USB storage in business

When we talk about storage in the enterprise, big systems are often front of mind and we often overlook the role that USB storage has to play. IT PRO investigates the state of play.

Cast a net out into the storage market right now and you can easily reel in an 8GB USB stick, SD card or MicroSD card for as little as 10. That's real progress when you consider that not too long ago a 32MB flash drive would require a second mortgage and take up more room than your mobile phone. With this high capacity portable storage, coupled with fast internet connections, data has become truly portable meaning that USB drives have morphed into an incredibly powerful commodity.

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8GB is more storage space than a fair amount of netbooks on the market today some of which only have 2GB of internal memory. That said, they still manage to cram in a full operating system with the features you'd need from most desktop computers. 8GB is enough to house an Ubuntu install, a fairly decent MP3 collection, a selection of films, and every article every IT PRO writer has written for the past 10 years - with room to spare. This is as superb as it is alarming especially when you consider that you can fit all this onto something you could comfortably swallow without even realising it.

Many users are nomadic in their computing use, flitting between several computers in any one day or week. Those users might opt to save what they're working on to a flash drive and move it from computer to computer. Give that this is probably one of the most common uses today what issues are there to worry about?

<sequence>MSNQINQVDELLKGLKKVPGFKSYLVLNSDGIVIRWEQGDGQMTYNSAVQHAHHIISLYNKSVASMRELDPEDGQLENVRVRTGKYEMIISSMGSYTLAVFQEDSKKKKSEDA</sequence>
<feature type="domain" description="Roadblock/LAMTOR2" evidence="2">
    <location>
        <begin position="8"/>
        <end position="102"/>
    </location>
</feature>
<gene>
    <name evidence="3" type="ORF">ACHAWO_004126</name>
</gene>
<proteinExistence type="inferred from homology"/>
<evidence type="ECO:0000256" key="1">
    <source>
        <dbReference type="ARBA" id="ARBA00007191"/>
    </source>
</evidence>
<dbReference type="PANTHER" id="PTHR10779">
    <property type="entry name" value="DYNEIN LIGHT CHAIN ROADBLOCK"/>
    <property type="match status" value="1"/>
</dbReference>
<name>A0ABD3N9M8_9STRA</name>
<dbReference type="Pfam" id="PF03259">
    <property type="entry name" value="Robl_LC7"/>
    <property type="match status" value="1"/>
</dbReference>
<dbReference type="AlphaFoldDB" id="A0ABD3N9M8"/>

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Feels so write it can't be wrong

USB flash disks have a limited number of writes up to 10,000 writes for the majority of drives. You'd be surprised how quickly this number adds up if you're working directly from the drive and saving a document every few minutes. To limit these writes, your operating system will delay writes to the drive for as long as possible, for example if you are deleting a file and then copying a new file over the top. But, why do this in two stages involving two writes, when you can do this in one? This is why we find the "Safely Remove Devices" icon in the Windows system tray. Using this tells the operating system that we are finished and performs the writes it has been putting off.

Users who try to prevent this delayed writing from happening are running the risk of losing a lot of data. A tip here would be to always copy work to a USB drive do not move. Next, make sure you "Safetly Remove" the drive in Windows, or simply "Unmount" it in Linux, before you remove it physically from the computer.

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The USB connector itself is designed for up to 1,500 insertions before it might start to show signs of wear and unreliability. Couple this with the limited number of writes the drive can handle and you should consider replacing your flash drive at least once a year, to minimise the risk of data corruption. If you're keen to avoid wastage, particularly in the current climate, perhaps consider demoting the drive to a less mission-critical function such as Vista Speed Boost.

Knowing about this potential data loss and physical loss, keeping all your work on a flash drive has the potential for a disastrous consequences. It goes without saying that you should make regular backups of anything on the drive. This can be automated using tools such as Backup USB on Windows or one of the many scripts available for Linux like this.

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